Although there are many similarities between the development of Chicago and Chongqing, the speed and scale of Chongqing’s development is unprecedented and puts it in a class of its own. Chongqing is growing eight times as fast as Chicago had, averaging three hundred thousand new people a year. These citizens migrate to cities like Chongqing mainly for employment. In China, there is a massive pool of labor that will work for very low wages, as many Chinese individuals are used to surviving on less than two dollars a day. Combine inexpensive labor with modern factory technology, and one may understand the reason for huge investments in city expansion projects and infrastructure, and perhaps the Chinese competitive advantage.
The way China’s political leaders reacted in Tiananmen Square shows its firm grip on its political policies. Evolving into East Asia’s hegemon and slowly rising to the world’s top grossing economy, China has built a stable and exponentially increasing economy. America’s hyper power days have been well over considering the 2007 recession, immense debt to China, and its yearly mandated increase of America’s debt ceiling. China’s capitalism is different to America’s in terms of its heavy reliance on state-owned enterprises and its quick investment on physical infrastructure. With several projections from acclaimed economists and other sources China is bid to become the World’s largest economy in the next century or
China is a bustling nation, but could it be the next world superpower? For one it certainly has potential, with the army, manpower, technology, and money they sure could rise to the top at any rate. Not only does china have all of this, but America still owes them money and they also make everything for America, they could cut off this supply line if they needed to which could lead to problems for the great young nation. China could undeniably be a world superpower in the near future or further. Like stated China has the man power to do just about anything quickly even working on extremely large projects could be a breeze for china.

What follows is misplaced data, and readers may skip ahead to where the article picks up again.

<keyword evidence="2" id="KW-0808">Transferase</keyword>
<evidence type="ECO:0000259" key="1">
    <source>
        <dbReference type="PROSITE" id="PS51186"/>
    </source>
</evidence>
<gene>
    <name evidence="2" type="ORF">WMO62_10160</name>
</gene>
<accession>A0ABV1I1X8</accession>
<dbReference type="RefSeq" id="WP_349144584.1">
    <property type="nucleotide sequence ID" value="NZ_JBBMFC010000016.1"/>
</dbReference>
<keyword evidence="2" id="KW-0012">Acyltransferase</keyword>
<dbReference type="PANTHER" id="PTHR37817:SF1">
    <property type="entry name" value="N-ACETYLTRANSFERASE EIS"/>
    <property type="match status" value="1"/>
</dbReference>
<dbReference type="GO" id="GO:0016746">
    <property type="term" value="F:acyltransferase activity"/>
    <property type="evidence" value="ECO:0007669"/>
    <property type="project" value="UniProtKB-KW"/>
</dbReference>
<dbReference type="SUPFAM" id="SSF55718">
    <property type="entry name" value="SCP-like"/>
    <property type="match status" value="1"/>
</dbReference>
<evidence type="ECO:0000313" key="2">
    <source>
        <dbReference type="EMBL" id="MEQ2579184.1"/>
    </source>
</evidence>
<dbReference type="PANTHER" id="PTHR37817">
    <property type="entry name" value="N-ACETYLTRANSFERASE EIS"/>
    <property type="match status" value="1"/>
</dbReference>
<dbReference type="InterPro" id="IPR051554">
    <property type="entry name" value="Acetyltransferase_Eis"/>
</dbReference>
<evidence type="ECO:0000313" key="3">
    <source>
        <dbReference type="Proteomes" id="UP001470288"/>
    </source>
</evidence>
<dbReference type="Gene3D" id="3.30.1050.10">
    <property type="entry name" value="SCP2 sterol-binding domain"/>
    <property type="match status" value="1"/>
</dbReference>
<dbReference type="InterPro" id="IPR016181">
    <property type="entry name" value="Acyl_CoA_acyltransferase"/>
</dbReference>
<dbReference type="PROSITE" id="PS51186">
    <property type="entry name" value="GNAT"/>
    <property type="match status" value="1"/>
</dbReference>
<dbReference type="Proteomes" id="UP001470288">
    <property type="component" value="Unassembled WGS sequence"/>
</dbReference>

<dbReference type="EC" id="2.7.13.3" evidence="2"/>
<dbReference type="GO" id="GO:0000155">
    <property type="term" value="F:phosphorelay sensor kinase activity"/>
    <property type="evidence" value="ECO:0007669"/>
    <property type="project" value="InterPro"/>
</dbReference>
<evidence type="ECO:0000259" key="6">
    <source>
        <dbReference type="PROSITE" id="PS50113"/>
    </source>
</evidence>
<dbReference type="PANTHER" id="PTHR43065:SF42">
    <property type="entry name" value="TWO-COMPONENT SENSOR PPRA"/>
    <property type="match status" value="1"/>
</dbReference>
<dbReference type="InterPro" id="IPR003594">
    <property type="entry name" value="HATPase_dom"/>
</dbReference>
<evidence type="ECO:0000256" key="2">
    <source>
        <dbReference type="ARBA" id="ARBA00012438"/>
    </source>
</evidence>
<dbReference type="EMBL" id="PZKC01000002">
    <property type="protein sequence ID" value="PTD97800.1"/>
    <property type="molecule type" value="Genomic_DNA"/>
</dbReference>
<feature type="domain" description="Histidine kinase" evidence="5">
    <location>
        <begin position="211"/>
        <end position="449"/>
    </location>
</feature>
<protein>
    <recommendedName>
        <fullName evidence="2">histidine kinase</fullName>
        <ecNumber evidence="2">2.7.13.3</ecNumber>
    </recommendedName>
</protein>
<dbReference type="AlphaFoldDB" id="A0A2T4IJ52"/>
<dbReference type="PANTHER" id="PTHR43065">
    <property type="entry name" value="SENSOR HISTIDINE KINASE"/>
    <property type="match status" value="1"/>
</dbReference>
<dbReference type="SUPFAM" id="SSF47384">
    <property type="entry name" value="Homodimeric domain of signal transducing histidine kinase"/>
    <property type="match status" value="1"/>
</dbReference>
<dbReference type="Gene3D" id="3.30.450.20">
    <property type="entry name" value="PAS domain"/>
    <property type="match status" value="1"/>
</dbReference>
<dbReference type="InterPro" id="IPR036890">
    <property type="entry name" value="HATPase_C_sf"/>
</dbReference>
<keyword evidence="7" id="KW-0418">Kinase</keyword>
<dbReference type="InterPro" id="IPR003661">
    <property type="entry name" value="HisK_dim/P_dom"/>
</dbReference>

Order Code RL33604 Is China a Threat to the U.S. Economy? Updated January 23, 2007 Craig K. Elwell and Marc Labonte Specialists in Macroeconomics Government and Finance Division Wayne M. Morrison Specialist in International Trade and Finance Foreign Affairs, Defense, and Trade Division Is China a Threat to the U.S. Economy? Summary The rise of China from a poor, stagnant country to a major economic power within a time span of only 28 years is often described by analysts as one of the greatest economic success stories in modern times. From 1979 (when economic reforms were first introduced) to 2006, China’s real gross domestic product (GDP) grew at an average annual rate of 9.7%, the size of its economy increased over 11fold, its real per capita GDP grew over 8-fold, and its world
from China goes to Wal-Mart. This made Wal-Mart China’s eighth largest trading partner. Governments, businesses, communities, and individuals in countries around the world face both challenges and opportunities as a result of rapidly expanding economic globalization. Changes in a country’s economy can happen very quickly and can deeply affect people and institutions. The fact that Wal-Mart is a company not even a country; and is China’s eighth largest trading partner; just makes us realize how much economic growth depends on businesses to produce more goods and services faster and more efficiently.
I have leaned that if your population is to high your people will feel crowded and there will be a food shortage but more people equals more taxes. So I had to figure out a way to balance the rising population but also Battle over population. The answer was (this is the shocker…) industrialization of farmlands. ( Again does this sound familiar?). Its no surprise that China is one of the most Industrialistic country with over 1, 330, 044, 544 people ( as of July 2008 Source: www.google.com ) which in my scientific analysis says nearly 700, 000, 000 are in the work force and within nearly 100, 000, 000 or less (much, much less) are in agriculture or livestock.
The banks are under-capitalized in their inadequate financial system and this increases China’s banking sector risk (IHS, 2014). Opportunities include the growth of cities within the country. Approximately “100 million [individuals are] expected to move into cities by 2020” (National Post, 2014). China’s continuous growth in the private sector and increase liberalization will result in further innovation and local brand name companies. (China Business Forecast, 2014).
Who were the winners and losers in the roaring 1920’s? Between 1922 and 1929 the annual Gross National Product of the USA increased by 40%. The average income per head increased by 27%. By the beginning of the 1920’s the United States of America was already the world’s largest industrial power. Highlights of the boom included; Consumer boom – growth of personal possessions (Woolworths, hire purchase, commercial travellers).
Basically, China today, increased to a marginal amount of 15.1% from the 1960s. Perraton, J. and Goldblatt, D. also agrees that major transformation in post war trade has been the rapid growth of manufactured exports from a range of developing countries, which have risen